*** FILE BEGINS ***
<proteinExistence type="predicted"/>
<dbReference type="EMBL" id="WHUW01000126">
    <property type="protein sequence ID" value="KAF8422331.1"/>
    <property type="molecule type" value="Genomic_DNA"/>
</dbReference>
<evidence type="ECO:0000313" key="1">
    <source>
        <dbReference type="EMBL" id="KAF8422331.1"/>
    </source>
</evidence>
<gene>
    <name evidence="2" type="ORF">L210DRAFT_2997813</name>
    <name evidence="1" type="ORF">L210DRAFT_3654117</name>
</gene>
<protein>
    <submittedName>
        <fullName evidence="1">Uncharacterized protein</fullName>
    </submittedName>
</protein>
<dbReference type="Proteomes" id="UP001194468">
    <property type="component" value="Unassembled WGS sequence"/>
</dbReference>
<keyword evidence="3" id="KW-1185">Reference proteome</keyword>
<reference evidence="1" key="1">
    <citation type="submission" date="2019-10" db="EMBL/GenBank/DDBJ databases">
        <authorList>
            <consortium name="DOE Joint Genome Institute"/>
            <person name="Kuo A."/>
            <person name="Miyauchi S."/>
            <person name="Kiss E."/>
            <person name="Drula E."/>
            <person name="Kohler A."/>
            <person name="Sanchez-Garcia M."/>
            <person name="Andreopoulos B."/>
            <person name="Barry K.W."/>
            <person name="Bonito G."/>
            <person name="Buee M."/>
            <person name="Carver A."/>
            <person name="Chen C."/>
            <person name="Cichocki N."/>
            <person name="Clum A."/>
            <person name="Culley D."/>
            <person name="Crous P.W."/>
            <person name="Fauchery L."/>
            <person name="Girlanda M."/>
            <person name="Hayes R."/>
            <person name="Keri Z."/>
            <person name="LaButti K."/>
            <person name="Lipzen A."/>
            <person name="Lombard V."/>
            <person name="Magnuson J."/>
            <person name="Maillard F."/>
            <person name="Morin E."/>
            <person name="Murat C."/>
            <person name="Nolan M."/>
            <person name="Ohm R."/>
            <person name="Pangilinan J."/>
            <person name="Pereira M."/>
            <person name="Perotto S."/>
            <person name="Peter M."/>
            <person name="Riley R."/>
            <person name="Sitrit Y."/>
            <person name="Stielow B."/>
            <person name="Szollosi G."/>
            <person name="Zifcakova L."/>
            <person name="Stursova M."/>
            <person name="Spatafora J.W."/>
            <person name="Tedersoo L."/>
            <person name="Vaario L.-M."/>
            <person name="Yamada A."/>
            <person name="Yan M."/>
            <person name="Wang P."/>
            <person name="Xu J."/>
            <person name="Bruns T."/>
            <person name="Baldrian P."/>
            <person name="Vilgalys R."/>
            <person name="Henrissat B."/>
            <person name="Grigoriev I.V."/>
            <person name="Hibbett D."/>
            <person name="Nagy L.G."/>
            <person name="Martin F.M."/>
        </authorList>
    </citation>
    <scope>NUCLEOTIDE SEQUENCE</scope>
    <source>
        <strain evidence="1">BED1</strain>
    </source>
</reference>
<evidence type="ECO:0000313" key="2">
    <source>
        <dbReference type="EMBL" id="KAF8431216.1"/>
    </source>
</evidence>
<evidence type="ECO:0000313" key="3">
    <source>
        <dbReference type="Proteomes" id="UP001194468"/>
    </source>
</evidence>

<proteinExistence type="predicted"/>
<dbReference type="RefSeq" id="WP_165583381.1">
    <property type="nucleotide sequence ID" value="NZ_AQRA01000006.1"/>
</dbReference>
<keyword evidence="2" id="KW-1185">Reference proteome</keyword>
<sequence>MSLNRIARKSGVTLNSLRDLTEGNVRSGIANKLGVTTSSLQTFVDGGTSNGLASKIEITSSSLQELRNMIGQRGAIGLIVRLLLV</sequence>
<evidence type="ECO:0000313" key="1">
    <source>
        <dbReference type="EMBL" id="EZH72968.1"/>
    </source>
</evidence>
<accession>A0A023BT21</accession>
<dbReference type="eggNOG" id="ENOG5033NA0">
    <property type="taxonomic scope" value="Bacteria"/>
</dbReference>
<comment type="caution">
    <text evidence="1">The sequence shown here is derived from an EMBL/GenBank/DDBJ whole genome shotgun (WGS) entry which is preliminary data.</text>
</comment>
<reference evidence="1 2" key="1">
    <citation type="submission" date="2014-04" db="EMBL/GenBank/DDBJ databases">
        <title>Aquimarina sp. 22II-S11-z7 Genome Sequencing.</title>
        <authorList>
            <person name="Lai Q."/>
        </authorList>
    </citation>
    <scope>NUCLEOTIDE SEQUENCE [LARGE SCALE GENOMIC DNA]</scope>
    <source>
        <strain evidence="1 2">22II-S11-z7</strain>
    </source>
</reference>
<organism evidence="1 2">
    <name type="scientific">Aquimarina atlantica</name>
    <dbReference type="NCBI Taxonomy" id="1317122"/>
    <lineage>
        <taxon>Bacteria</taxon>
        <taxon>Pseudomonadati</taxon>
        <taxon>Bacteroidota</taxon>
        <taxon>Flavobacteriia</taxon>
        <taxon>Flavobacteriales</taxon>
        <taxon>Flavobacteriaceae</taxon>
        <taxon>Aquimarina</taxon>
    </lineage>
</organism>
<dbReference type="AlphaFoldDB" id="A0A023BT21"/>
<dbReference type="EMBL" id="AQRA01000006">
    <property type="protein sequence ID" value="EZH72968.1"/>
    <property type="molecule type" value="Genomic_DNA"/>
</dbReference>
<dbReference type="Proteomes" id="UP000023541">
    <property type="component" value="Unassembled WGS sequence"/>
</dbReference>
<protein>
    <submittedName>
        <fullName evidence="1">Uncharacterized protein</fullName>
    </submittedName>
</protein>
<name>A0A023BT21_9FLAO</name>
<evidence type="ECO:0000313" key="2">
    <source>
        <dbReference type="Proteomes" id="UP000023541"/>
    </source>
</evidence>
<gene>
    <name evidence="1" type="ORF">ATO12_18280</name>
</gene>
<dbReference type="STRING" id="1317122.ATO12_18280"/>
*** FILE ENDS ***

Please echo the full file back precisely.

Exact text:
<proteinExistence type="predicted"/>
<dbReference type="EMBL" id="WHUW01000126">
    <property type="protein sequence ID" value="KAF8422331.1"/>
    <property type="molecule type" value="Genomic_DNA"/>
</dbReference>
<evidence type="ECO:0000313" key="1">
    <source>
        <dbReference type="EMBL" id="KAF8422331.1"/>
    </source>
</evidence>
<gene>
    <name evidence="2" type="ORF">L210DRAFT_2997813</name>
    <name evidence="1" type="ORF">L210DRAFT_3654117</name>
</gene>
<protein>
    <submittedName>
        <fullName evidence="1">Uncharacterized protein</fullName>
    </submittedName>
</protein>
<dbReference type="Proteomes" id="UP001194468">
    <property type="component" value="Unassembled WGS sequence"/>
</dbReference>
<keyword evidence="3" id="KW-1185">Reference proteome</keyword>
<reference evidence="1" key="1">
    <citation type="submission" date="2019-10" db="EMBL/GenBank/DDBJ databases">
        <authorList>
            <consortium name="DOE Joint Genome Institute"/>
            <person name="Kuo A."/>
            <person name="Miyauchi S."/>
            <person name="Kiss E."/>
            <person name="Drula E."/>
            <person name="Kohler A."/>
            <person name="Sanchez-Garcia M."/>
            <person name="Andreopoulos B."/>
            <person name="Barry K.W."/>
            <person name="Bonito G."/>
            <person name="Buee M."/>
            <person name="Carver A."/>
            <person name="Chen C."/>
            <person name="Cichocki N."/>
            <person name="Clum A."/>
            <person name="Culley D."/>
            <person name="Crous P.W."/>
            <person name="Fauchery L."/>
            <person name="Girlanda M."/>
            <person name="Hayes R."/>
            <person name="Keri Z."/>
            <person name="LaButti K."/>
            <person name="Lipzen A."/>
            <person name="Lombard V."/>
            <person name="Magnuson J."/>
            <person name="Maillard F."/>
            <person name="Morin E."/>
            <person name="Murat C."/>
            <person name="Nolan M."/>
            <person name="Ohm R."/>
            <person name="Pangilinan J."/>
            <person name="Pereira M."/>
            <person name="Perotto S."/>
            <person name="Peter M."/>
            <person name="Riley R."/>
            <person name="Sitrit Y."/>
            <person name="Stielow B."/>
            <person name="Szollosi G."/>
            <person name="Zifcakova L."/>
            <person name="Stursova M."/>
            <person name="Spatafora J.W."/>
            <person name="Tedersoo L."/>
            <person name="Vaario L.-M."/>
            <person name="Yamada A."/>
            <person name="Yan M."/>
            <person name="Wang P."/>
            <person name="Xu J."/>
            <person name="Bruns T."/>
            <person name="Baldrian P."/>
            <person name="Vilgalys R."/>
            <person name="Henrissat B."/>
            <person name="Grigoriev I.V."/>
            <person name="Hibbett D."/>
            <person name="Nagy L.G."/>
            <person name="Martin F.M."/>
        </authorList>
    </citation>
    <scope>NUCLEOTIDE SEQUENCE</scope>
    <source>
        <strain evidence="1">BED1</strain>
    </source>
</reference>
<evidence type="ECO:0000313" key="2">
    <source>
        <dbReference type="EMBL" id="KAF8431216.1"/>
    </source>
</evidence>
<evidence type="ECO:0000313" key="3">
    <source>
        <dbReference type="Proteomes" id="UP001194468"/>
    </source>
</evidence>

<proteinExistence type="predicted"/>
<dbReference type="RefSeq" id="WP_165583381.1">
    <property type="nucleotide sequence ID" value="NZ_AQRA01000006.1"/>
</dbReference>
<keyword evidence="2" id="KW-1185">Reference proteome</keyword>
<sequence>MSLNRIARKSGVTLNSLRDLTEGNVRSGIANKLGVTTSSLQTFVDGGTSNGLASKIEITSSSLQELRNMIGQRGAIGLIVRLLLV</sequence>
<evidence type="ECO:0000313" key="1">
    <source>
        <dbReference type="EMBL" id="EZH72968.1"/>
    </source>
</evidence>
<accession>A0A023BT21</accession>
<dbReference type="eggNOG" id="ENOG5033NA0">
    <property type="taxonomic scope" value="Bacteria"/>
</dbReference>
<comment type="caution">
    <text evidence="1">The sequence shown here is derived from an EMBL/GenBank/DDBJ whole genome shotgun (WGS) entry which is preliminary data.</text>
</comment>
<reference evidence="1 2" key="1">
    <citation type="submission" date="2014-04" db="EMBL/GenBank/DDBJ databases">
        <title>Aquimarina sp. 22II-S11-z7 Genome Sequencing.</title>
        <authorList>
            <person name="Lai Q."/>
        </authorList>
    </citation>
    <scope>NUCLEOTIDE SEQUENCE [LARGE SCALE GENOMIC DNA]</scope>
    <source>
        <strain evidence="1 2">22II-S11-z7</strain>
    </source>
</reference>
<organism evidence="1 2">
    <name type="scientific">Aquimarina atlantica</name>
    <dbReference type="NCBI Taxonomy" id="1317122"/>
    <lineage>
        <taxon>Bacteria</taxon>
        <taxon>Pseudomonadati</taxon>
        <taxon>Bacteroidota</taxon>
        <taxon>Flavobacteriia</taxon>
        <taxon>Flavobacteriales</taxon>
        <taxon>Flavobacteriaceae</taxon>
        <taxon>Aquimarina</taxon>
    </lineage>
</organism>
<dbReference type="AlphaFoldDB" id="A0A023BT21"/>
<dbReference type="EMBL" id="AQRA01000006">
    <property type="protein sequence ID" value="EZH72968.1"/>
    <property type="molecule type" value="Genomic_DNA"/>
</dbReference>
<dbReference type="Proteomes" id="UP000023541">
    <property type="component" value="Unassembled WGS sequence"/>
</dbReference>
<protein>
    <submittedName>
        <fullName evidence="1">Uncharacterized protein</fullName>
    </submittedName>
</protein>
<name>A0A023BT21_9FLAO</name>
<evidence type="ECO:0000313" key="2">
    <source>
        <dbReference type="Proteomes" id="UP000023541"/>
    </source>
</evidence>
<gene>
    <name evidence="1" type="ORF">ATO12_18280</name>
</gene>
<dbReference type="STRING" id="1317122.ATO12_18280"/>